Deobfuscating Clop ransomware resources

A colleague and I reverse-engineered the Clop ransomware binary (with SHA256 hash value
2f29950640d024779134334cad79e2013871afa08c7be94356694db12ee437e2), and observed that it contained two obfuscated resources:


One of them is just the README file that the malware drops all over the disk, so nothing too exciting, but the other is a batch script that deletes the volume shadow copies. Granted, you could just debug it and get it to drop these files, but as a personal challenge I decided to write a deobfuscator based on my analysis of the decompiled code (I looked at it in both Ghidra and IDA Pro, the latter of which was much more helpful in this case). After spending a bit of time labeling each variable/function, this is the relevant decompiled section of code:

Learning a new programming language: Grokking syntax vs. paradigms

My journey thus far

I began programming in middle school in BASIC on a Radio Shack TRS-80 (“Trash 80”) that ran using two 5.25” floppy disks (to be fair, you pretty much had to learn BASIC in order to use the thing). I’m not that old, we simply didn’t have much money growing up so I got ancient computers from places like the Goodwill (the kind that were so old and junky people literally gave them away). I was lucky to have a neighbor/babysitter that taught me the foundations of BASIC, and one of the benefits of learning old tech was that the (typically outdated) library books covered everything I was learning!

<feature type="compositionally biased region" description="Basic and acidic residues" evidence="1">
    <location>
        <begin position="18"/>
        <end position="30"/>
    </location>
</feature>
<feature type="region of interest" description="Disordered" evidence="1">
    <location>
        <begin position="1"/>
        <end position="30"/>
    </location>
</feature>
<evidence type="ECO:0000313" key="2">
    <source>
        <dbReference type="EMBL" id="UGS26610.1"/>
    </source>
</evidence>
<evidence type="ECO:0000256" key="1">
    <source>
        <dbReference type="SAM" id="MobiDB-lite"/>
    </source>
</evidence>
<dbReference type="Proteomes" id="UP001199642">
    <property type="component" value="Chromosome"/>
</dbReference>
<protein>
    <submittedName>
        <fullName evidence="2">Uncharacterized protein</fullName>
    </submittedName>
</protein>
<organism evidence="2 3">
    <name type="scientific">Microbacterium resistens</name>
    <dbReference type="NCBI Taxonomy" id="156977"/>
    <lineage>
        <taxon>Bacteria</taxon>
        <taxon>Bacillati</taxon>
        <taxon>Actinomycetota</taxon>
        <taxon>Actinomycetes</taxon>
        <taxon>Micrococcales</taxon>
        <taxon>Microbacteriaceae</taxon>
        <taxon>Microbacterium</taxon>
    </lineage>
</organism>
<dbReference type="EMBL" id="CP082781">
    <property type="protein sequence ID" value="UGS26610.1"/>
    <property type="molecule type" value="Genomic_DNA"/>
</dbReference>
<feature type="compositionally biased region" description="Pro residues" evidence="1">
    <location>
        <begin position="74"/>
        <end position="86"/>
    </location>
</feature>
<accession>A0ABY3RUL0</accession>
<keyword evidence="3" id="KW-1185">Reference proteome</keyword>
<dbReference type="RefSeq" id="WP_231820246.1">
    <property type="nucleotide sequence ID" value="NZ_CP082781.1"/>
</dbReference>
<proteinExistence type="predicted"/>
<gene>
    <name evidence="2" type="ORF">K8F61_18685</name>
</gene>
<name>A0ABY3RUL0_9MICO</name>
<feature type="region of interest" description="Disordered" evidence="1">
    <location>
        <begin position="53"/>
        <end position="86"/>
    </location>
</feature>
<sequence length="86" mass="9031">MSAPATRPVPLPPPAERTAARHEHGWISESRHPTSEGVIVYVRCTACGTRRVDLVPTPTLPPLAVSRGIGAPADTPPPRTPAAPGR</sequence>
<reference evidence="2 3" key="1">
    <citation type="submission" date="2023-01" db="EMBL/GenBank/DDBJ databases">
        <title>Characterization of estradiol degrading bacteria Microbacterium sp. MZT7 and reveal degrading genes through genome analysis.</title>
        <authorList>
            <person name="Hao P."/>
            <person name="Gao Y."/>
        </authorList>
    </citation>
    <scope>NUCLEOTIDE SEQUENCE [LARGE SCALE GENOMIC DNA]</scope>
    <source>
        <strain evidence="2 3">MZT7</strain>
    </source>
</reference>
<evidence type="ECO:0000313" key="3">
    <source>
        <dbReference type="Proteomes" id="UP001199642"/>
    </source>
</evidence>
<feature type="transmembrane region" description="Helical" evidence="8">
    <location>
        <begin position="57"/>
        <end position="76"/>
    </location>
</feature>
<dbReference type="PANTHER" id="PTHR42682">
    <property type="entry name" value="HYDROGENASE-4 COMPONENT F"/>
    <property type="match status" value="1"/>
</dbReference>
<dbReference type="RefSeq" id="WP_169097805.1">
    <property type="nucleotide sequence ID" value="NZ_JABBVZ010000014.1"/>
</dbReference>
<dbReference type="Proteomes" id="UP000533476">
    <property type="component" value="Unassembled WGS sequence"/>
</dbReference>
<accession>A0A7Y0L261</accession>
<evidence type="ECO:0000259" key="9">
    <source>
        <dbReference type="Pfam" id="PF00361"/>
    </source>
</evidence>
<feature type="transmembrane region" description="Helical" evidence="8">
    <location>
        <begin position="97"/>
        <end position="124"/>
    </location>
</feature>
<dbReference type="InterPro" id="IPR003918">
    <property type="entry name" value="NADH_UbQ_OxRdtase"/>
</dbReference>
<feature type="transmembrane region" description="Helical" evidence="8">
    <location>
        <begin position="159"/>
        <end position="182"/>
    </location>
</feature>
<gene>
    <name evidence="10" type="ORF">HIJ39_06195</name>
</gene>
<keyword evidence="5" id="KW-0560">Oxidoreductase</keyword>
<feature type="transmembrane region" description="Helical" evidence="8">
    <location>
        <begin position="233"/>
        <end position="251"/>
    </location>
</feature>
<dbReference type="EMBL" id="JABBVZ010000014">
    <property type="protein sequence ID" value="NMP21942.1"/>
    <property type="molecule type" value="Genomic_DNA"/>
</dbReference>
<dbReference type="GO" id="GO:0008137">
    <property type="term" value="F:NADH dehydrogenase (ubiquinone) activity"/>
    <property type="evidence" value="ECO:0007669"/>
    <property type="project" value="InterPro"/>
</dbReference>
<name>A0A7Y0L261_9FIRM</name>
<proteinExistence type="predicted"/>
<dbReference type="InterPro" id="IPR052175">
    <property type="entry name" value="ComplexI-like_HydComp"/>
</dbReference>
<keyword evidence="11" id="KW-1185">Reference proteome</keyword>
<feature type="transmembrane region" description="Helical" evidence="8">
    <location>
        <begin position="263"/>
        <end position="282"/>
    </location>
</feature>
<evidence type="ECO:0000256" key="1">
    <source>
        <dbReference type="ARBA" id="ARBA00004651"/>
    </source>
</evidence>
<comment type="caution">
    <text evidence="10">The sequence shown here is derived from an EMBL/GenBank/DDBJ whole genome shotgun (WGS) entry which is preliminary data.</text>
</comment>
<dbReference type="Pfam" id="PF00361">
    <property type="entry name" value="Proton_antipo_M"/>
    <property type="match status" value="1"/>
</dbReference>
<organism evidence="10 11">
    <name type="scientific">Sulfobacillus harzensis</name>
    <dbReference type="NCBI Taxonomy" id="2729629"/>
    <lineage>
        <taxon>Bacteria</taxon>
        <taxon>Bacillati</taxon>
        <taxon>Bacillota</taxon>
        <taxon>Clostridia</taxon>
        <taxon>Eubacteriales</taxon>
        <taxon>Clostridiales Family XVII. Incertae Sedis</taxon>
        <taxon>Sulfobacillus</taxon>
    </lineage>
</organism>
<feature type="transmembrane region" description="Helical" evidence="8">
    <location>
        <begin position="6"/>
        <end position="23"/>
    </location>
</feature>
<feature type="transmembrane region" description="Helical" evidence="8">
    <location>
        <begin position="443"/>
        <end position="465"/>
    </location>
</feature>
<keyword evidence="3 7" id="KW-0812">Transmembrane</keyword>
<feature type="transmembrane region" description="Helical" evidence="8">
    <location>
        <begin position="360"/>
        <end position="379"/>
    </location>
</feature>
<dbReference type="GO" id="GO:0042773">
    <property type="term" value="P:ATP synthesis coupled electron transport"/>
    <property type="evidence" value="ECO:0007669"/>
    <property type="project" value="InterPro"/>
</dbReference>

Fast-forward more than two decades later and my journey has taken me from various flavors of BASIC all the way through HTML, CSS, JavaScript, PHP, Python, C, C++, SQL, C#, and more. Recently I decided to learn Go. I was torn between beginning to learn Rust or Go, but for reasons that I’ll spare you from, I ended up choosing Go.

Some reminders about Windows file times

This information is covered in introductory courses on Windows/NTFS forensics, but I often lose track of the original source for technical information that I can cite in expert reports and other deliverables. Also, I’m not a fan of citing proprietary training materials that can’t be easily found on the web, purchased from Amazon, or found in a public library.

Big RAM and the kernel debugger data block

I recently was provided with a 64GB raw memory image created by the free DumpIt tool from a Windows 2012 R2 x64 server. To my dismay, neither Volatility nor Rekall could make heads or tails of it. After debugging a little further, I discovered that neither tool was able to find the kernel debugger data block (_KDDEBUGGER_DATA64) structure.